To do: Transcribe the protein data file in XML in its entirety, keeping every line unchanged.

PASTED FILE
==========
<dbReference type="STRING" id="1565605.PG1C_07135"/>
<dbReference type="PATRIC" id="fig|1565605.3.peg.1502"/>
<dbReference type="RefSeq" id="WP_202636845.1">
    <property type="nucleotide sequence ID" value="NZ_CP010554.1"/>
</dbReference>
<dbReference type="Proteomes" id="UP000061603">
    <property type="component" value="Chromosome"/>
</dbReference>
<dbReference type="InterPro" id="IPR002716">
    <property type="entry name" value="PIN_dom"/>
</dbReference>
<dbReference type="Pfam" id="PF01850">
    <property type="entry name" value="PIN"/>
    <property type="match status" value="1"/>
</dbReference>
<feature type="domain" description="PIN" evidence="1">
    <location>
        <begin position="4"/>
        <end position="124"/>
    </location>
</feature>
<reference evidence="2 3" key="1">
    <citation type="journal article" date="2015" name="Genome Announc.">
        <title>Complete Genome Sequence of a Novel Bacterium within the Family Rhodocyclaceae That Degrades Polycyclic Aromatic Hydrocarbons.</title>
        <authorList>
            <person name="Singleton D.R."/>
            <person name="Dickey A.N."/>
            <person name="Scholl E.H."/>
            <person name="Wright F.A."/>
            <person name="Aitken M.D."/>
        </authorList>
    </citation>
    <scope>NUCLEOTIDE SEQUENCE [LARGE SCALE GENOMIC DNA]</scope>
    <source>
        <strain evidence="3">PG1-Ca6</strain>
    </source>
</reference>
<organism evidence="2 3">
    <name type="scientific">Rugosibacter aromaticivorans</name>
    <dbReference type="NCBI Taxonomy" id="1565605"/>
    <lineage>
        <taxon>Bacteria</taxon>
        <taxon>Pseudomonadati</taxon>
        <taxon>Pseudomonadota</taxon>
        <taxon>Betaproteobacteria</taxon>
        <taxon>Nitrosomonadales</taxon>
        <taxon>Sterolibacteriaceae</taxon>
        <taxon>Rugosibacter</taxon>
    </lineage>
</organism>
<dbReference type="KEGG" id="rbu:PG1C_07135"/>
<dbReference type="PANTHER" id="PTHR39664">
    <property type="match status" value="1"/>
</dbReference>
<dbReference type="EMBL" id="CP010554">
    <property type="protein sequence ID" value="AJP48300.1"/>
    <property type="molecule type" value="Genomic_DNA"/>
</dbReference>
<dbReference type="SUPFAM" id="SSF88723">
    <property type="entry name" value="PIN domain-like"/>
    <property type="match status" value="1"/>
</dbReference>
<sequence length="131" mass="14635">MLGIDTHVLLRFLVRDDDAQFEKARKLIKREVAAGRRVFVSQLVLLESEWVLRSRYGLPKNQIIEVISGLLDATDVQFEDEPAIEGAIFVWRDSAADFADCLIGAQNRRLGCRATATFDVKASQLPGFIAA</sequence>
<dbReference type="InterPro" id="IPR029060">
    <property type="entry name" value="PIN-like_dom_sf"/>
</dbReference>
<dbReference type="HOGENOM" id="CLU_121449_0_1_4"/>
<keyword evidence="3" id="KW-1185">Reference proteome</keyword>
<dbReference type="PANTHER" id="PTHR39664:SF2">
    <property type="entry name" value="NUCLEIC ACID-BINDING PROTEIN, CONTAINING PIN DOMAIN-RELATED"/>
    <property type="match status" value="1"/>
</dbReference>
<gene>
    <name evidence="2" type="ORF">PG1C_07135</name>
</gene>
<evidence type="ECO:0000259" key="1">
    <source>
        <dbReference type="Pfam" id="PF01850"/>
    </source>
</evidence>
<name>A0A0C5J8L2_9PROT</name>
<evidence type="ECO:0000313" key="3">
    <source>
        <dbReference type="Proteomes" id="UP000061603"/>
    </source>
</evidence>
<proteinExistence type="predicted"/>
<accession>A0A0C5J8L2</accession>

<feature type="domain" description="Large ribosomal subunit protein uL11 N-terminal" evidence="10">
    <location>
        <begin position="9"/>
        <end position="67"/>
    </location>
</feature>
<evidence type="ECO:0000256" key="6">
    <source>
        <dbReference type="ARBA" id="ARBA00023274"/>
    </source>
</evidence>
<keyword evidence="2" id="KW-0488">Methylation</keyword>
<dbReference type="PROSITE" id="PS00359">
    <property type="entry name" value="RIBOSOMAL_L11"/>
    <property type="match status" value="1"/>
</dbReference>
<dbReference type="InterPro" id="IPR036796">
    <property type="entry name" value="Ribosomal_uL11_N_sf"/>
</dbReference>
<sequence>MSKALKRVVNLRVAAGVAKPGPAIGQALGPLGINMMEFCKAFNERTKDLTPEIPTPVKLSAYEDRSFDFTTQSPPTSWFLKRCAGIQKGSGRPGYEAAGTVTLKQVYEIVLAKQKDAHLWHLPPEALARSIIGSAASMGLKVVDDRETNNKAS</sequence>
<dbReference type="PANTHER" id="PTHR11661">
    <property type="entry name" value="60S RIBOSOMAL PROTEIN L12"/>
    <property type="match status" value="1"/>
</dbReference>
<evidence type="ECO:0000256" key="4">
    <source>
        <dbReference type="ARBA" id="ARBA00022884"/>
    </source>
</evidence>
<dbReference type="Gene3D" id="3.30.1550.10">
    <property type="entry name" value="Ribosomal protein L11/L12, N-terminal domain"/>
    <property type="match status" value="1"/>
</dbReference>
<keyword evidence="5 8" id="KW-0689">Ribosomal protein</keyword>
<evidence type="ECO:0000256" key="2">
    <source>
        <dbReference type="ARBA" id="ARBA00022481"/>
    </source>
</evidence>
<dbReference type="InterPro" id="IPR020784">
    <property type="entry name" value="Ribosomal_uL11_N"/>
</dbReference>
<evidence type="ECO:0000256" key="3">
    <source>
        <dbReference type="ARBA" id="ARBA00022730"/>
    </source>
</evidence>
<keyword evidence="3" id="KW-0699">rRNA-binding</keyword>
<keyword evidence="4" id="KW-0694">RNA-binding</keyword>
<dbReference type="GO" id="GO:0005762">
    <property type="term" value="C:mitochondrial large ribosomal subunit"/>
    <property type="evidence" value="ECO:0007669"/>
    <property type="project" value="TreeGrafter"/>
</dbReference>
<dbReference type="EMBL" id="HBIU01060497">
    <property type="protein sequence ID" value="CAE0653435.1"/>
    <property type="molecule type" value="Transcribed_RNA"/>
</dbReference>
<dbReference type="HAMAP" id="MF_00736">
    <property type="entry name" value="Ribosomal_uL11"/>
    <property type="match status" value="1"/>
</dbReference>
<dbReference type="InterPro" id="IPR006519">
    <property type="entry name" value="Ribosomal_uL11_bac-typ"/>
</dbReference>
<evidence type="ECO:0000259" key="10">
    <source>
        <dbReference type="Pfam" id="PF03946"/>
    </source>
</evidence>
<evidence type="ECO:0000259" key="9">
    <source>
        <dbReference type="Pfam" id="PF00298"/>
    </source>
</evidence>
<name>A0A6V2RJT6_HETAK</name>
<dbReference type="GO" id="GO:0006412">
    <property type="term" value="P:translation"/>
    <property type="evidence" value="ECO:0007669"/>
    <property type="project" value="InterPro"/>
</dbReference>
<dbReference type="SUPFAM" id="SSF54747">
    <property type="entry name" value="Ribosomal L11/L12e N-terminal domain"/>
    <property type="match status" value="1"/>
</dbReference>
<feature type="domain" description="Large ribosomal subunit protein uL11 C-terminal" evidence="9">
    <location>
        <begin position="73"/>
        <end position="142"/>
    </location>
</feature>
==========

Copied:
<dbReference type="STRING" id="1565605.PG1C_07135"/>
<dbReference type="PATRIC" id="fig|1565605.3.peg.1502"/>
<dbReference type="RefSeq" id="WP_202636845.1">
    <property type="nucleotide sequence ID" value="NZ_CP010554.1"/>
</dbReference>
<dbReference type="Proteomes" id="UP000061603">
    <property type="component" value="Chromosome"/>
</dbReference>
<dbReference type="InterPro" id="IPR002716">
    <property type="entry name" value="PIN_dom"/>
</dbReference>
<dbReference type="Pfam" id="PF01850">
    <property type="entry name" value="PIN"/>
    <property type="match status" value="1"/>
</dbReference>
<feature type="domain" description="PIN" evidence="1">
    <location>
        <begin position="4"/>
        <end position="124"/>
    </location>
</feature>
<reference evidence="2 3" key="1">
    <citation type="journal article" date="2015" name="Genome Announc.">
        <title>Complete Genome Sequence of a Novel Bacterium within the Family Rhodocyclaceae That Degrades Polycyclic Aromatic Hydrocarbons.</title>
        <authorList>
            <person name="Singleton D.R."/>
            <person name="Dickey A.N."/>
            <person name="Scholl E.H."/>
            <person name="Wright F.A."/>
            <person name="Aitken M.D."/>
        </authorList>
    </citation>
    <scope>NUCLEOTIDE SEQUENCE [LARGE SCALE GENOMIC DNA]</scope>
    <source>
        <strain evidence="3">PG1-Ca6</strain>
    </source>
</reference>
<organism evidence="2 3">
    <name type="scientific">Rugosibacter aromaticivorans</name>
    <dbReference type="NCBI Taxonomy" id="1565605"/>
    <lineage>
        <taxon>Bacteria</taxon>
        <taxon>Pseudomonadati</taxon>
        <taxon>Pseudomonadota</taxon>
        <taxon>Betaproteobacteria</taxon>
        <taxon>Nitrosomonadales</taxon>
        <taxon>Sterolibacteriaceae</taxon>
        <taxon>Rugosibacter</taxon>
    </lineage>
</organism>
<dbReference type="KEGG" id="rbu:PG1C_07135"/>
<dbReference type="PANTHER" id="PTHR39664">
    <property type="match status" value="1"/>
</dbReference>
<dbReference type="EMBL" id="CP010554">
    <property type="protein sequence ID" value="AJP48300.1"/>
    <property type="molecule type" value="Genomic_DNA"/>
</dbReference>
<dbReference type="SUPFAM" id="SSF88723">
    <property type="entry name" value="PIN domain-like"/>
    <property type="match status" value="1"/>
</dbReference>
<sequence length="131" mass="14635">MLGIDTHVLLRFLVRDDDAQFEKARKLIKREVAAGRRVFVSQLVLLESEWVLRSRYGLPKNQIIEVISGLLDATDVQFEDEPAIEGAIFVWRDSAADFADCLIGAQNRRLGCRATATFDVKASQLPGFIAA</sequence>
<dbReference type="InterPro" id="IPR029060">
    <property type="entry name" value="PIN-like_dom_sf"/>
</dbReference>
<dbReference type="HOGENOM" id="CLU_121449_0_1_4"/>
<keyword evidence="3" id="KW-1185">Reference proteome</keyword>
<dbReference type="PANTHER" id="PTHR39664:SF2">
    <property type="entry name" value="NUCLEIC ACID-BINDING PROTEIN, CONTAINING PIN DOMAIN-RELATED"/>
    <property type="match status" value="1"/>
</dbReference>
<gene>
    <name evidence="2" type="ORF">PG1C_07135</name>
</gene>
<evidence type="ECO:0000259" key="1">
    <source>
        <dbReference type="Pfam" id="PF01850"/>
    </source>
</evidence>
<name>A0A0C5J8L2_9PROT</name>
<evidence type="ECO:0000313" key="3">
    <source>
        <dbReference type="Proteomes" id="UP000061603"/>
    </source>
</evidence>
<proteinExistence type="predicted"/>
<accession>A0A0C5J8L2</accession>

<feature type="domain" description="Large ribosomal subunit protein uL11 N-terminal" evidence="10">
    <location>
        <begin position="9"/>
        <end position="67"/>
    </location>
</feature>
<evidence type="ECO:0000256" key="6">
    <source>
        <dbReference type="ARBA" id="ARBA00023274"/>
    </source>
</evidence>
<keyword evidence="2" id="KW-0488">Methylation</keyword>
<dbReference type="PROSITE" id="PS00359">
    <property type="entry name" value="RIBOSOMAL_L11"/>
    <property type="match status" value="1"/>
</dbReference>
<dbReference type="InterPro" id="IPR036796">
    <property type="entry name" value="Ribosomal_uL11_N_sf"/>
</dbReference>
<sequence>MSKALKRVVNLRVAAGVAKPGPAIGQALGPLGINMMEFCKAFNERTKDLTPEIPTPVKLSAYEDRSFDFTTQSPPTSWFLKRCAGIQKGSGRPGYEAAGTVTLKQVYEIVLAKQKDAHLWHLPPEALARSIIGSAASMGLKVVDDRETNNKAS</sequence>
<dbReference type="PANTHER" id="PTHR11661">
    <property type="entry name" value="60S RIBOSOMAL PROTEIN L12"/>
    <property type="match status" value="1"/>
</dbReference>
<evidence type="ECO:0000256" key="4">
    <source>
        <dbReference type="ARBA" id="ARBA00022884"/>
    </source>
</evidence>
<dbReference type="Gene3D" id="3.30.1550.10">
    <property type="entry name" value="Ribosomal protein L11/L12, N-terminal domain"/>
    <property type="match status" value="1"/>
</dbReference>
<keyword evidence="5 8" id="KW-0689">Ribosomal protein</keyword>
<evidence type="ECO:0000256" key="2">
    <source>
        <dbReference type="ARBA" id="ARBA00022481"/>
    </source>
</evidence>
<dbReference type="InterPro" id="IPR020784">
    <property type="entry name" value="Ribosomal_uL11_N"/>
</dbReference>
<evidence type="ECO:0000256" key="3">
    <source>
        <dbReference type="ARBA" id="ARBA00022730"/>
    </source>
</evidence>
<keyword evidence="3" id="KW-0699">rRNA-binding</keyword>
<keyword evidence="4" id="KW-0694">RNA-binding</keyword>
<dbReference type="GO" id="GO:0005762">
    <property type="term" value="C:mitochondrial large ribosomal subunit"/>
    <property type="evidence" value="ECO:0007669"/>
    <property type="project" value="TreeGrafter"/>
</dbReference>
<dbReference type="EMBL" id="HBIU01060497">
    <property type="protein sequence ID" value="CAE0653435.1"/>
    <property type="molecule type" value="Transcribed_RNA"/>
</dbReference>
<dbReference type="HAMAP" id="MF_00736">
    <property type="entry name" value="Ribosomal_uL11"/>
    <property type="match status" value="1"/>
</dbReference>
<dbReference type="InterPro" id="IPR006519">
    <property type="entry name" value="Ribosomal_uL11_bac-typ"/>
</dbReference>
<evidence type="ECO:0000259" key="10">
    <source>
        <dbReference type="Pfam" id="PF03946"/>
    </source>
</evidence>
<evidence type="ECO:0000259" key="9">
    <source>
        <dbReference type="Pfam" id="PF00298"/>
    </source>
</evidence>
<name>A0A6V2RJT6_HETAK</name>
<dbReference type="GO" id="GO:0006412">
    <property type="term" value="P:translation"/>
    <property type="evidence" value="ECO:0007669"/>
    <property type="project" value="InterPro"/>
</dbReference>
<dbReference type="SUPFAM" id="SSF54747">
    <property type="entry name" value="Ribosomal L11/L12e N-terminal domain"/>
    <property type="match status" value="1"/>
</dbReference>
<feature type="domain" description="Large ribosomal subunit protein uL11 C-terminal" evidence="9">
    <location>
        <begin position="73"/>
        <end position="142"/>
    </location>
</feature>